In the March-April 2005 issue of Nursing Economic$, Dr. Peter Buerhaus and colleagues found that more than 75% of RNs believe the nursing shortage presents a major problem for the quality of their work life, the quality of patient care, and the amount of time nurses can spend with patients. Looking forward, almost all surveyed nurses see the shortage in the future as a catalyst for increasing stress on nurses (98%), lowering patient care quality (93%) and causing nurses to leave the profession (93%).

Hospitals are desperate to stop the hemorrhaging of existing nurses by supporting them with additional qualified help. In addition, patient care begins to decline when nurses are stretched to their limits.
Looking at the impact of nurse staffing and how it relates to patient care, the American Association of Colleges of Nurses reported that an increase in RNs contributed to a decrease in hospital-related mortality and reduced lengths of patient stays, whereas inadequate staffing was reported to compromise patient safety.

Cause of The Shortage
Part of the reason why there are no American nurses to fill open positions stems from the availability of nursing education programs. Although the programs exist, there are often not enough educators and classes to meet demand. In 2007, AACN (American Association of Colleges of Nursing) found that 3,048 qualified applicants were turned away from master’s programs, and 313 qualified applicants were turned away from doctoral programs. The primary reason for not accepting all qualified students was a shortage of faculty. Lack of faculty is a direct result of the retiring population and the financial lure of in clinical and private-sector settings. According to the 2007 salary survey by ADVANCE for Nurse Practitioners, the average salary of a master’s prepared nurse practitioner is $81,517. By contrast, AACN recently reported that master’s prepared faculty earned an annual average salary of $66,588.

The same factors creating an increase in demand for health care services, an aging population, is also exerting shortage pressures on the nursing population. According to a 2006 study conducted by the Bernard Hodes Group, 55% of nurses plan to retire between 2011 and 2020. Fewer nurses are entering the profession and the average age of nurses is increasing, with less than 9% of nurses under the age of 30.

High wage compression in nursing means that most nurses experience salary growth early in their career that then tapers off as they advance. Wage compression, along with poor working conditions and high nurse-to-patient ratios serve to encourage experienced nurses to seek advancement outside of nursing, taking their skills and valuable experience with them.

In these challenging times, hospitals are looking to foreign workers to step in where American workers cannot. This is a necessary, short-term approach that will maintain or improve quality of work life and patient care, while larger issues in the healthcare arena are addressed and adjusted.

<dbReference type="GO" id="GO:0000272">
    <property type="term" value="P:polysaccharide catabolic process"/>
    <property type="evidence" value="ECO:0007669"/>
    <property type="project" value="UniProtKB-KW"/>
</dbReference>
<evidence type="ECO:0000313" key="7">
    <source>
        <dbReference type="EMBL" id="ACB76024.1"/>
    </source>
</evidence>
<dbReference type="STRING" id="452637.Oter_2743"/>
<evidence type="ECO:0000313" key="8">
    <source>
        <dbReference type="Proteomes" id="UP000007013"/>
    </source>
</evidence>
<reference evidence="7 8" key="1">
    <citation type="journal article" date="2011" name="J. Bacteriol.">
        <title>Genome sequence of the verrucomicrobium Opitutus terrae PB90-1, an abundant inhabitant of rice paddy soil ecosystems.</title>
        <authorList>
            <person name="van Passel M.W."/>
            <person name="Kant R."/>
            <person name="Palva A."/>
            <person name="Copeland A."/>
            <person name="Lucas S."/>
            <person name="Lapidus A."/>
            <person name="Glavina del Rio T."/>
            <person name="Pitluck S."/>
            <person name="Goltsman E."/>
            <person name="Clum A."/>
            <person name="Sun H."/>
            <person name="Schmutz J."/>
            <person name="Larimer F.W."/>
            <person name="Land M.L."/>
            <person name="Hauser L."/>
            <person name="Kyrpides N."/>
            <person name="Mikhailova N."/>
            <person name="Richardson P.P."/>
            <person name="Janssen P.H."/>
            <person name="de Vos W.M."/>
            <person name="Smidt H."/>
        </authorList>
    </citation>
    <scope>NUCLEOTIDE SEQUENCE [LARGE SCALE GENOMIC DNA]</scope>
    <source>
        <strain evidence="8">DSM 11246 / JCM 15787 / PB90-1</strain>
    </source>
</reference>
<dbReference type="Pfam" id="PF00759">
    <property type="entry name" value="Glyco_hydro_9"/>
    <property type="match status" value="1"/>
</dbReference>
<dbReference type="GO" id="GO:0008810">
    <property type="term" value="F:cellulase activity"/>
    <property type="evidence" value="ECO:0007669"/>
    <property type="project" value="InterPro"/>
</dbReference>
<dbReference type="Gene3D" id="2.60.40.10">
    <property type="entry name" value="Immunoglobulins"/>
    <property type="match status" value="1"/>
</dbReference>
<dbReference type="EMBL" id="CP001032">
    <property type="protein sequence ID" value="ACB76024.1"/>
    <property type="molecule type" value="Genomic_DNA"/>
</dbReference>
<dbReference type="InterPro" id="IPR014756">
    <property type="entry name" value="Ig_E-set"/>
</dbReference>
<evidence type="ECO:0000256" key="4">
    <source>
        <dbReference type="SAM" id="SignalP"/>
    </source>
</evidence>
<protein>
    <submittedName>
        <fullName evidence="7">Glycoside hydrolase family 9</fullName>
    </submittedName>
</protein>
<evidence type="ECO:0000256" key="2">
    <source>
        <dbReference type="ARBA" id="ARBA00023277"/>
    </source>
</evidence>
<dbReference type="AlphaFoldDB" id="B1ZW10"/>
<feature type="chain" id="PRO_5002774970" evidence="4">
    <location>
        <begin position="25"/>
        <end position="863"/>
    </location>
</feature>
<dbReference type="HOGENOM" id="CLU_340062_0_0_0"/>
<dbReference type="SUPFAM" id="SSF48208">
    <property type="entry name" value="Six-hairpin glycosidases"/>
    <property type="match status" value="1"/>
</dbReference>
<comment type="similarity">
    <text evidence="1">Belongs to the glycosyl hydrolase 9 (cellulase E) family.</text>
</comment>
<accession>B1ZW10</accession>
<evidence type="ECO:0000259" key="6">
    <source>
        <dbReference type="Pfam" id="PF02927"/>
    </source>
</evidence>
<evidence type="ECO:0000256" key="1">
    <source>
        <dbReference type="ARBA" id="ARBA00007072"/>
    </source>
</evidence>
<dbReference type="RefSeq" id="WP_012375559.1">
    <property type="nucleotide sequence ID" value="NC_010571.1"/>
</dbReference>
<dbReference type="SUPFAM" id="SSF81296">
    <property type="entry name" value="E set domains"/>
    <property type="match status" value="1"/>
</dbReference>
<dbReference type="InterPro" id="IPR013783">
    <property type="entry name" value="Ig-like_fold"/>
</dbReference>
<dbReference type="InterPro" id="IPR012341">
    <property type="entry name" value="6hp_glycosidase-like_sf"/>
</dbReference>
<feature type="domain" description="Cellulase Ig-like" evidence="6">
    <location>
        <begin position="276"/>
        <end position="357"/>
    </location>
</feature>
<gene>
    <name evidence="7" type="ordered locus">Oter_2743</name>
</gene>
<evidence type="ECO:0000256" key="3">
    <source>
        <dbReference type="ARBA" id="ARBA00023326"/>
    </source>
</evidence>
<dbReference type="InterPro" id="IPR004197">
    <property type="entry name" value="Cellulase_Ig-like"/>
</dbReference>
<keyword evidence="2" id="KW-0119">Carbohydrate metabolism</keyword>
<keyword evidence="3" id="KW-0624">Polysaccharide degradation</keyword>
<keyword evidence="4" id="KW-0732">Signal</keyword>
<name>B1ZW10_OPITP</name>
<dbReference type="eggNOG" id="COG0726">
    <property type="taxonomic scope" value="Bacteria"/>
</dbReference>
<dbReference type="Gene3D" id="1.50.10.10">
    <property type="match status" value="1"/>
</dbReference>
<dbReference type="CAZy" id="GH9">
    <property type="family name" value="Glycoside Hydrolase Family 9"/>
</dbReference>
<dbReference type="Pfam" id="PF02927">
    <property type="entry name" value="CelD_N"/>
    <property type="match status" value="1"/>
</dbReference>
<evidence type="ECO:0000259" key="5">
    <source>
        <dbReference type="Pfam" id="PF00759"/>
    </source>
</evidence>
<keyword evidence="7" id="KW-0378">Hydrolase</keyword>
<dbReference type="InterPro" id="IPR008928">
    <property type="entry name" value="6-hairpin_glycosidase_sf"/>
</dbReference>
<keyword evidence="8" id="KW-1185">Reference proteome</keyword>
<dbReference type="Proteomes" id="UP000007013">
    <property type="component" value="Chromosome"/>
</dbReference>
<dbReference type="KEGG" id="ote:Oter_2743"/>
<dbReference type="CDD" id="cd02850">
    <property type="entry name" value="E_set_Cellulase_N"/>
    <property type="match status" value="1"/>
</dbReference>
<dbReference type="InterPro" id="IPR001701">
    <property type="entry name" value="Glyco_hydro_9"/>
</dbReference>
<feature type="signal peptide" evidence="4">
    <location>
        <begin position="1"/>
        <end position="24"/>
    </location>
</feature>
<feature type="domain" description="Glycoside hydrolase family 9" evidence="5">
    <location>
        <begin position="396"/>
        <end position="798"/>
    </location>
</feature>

The Question of Qualification
When I talk to people about what I do, inevitably someone will express concern for the level of training a foreign nurse will have compared to domestic nurses. Our international nurses are from the Philippines and are fully trained and tested according to the same standards as American nurses. We conduct extensive background checks, verify all licensing, check references, conduct pre-employment interviews, and assist in acculturation and immigration paperwork. It is our job to make sure the nurses who care for American citizens are talented, passionate, and capable. We firmly believe that a blend of international and domestic talent creates a balanced solution for healthcare facilities and patients especially in these difficult times. Filipino nurses also have financial incentives to excel and perform in US Hospitals; average salaries for new nurses are $48,000 versus the $2,400 per year a nurse would receive in the Philippines.
Health Care is Good for the Economy
Research shows that this kind of employment-based immigration, especially nursing, is good for the economy and keeps the United States as a world leader in the fields of science, research, healthcare, and technology among others.

Hospitals and nurses especially have a huge impact on the economy:
· RNs work in several different markets, including public health facilities, long-term care facilities, and hospitals.
· The American Hospital Association (AHA) reported on the impact that hospitals alone have on the United States’ health care and economy: there are over 35 million people admitted, nearly 118 million people treated in emergency rooms, over 4 million babies delivered, and over 481 million outpatients treated each year.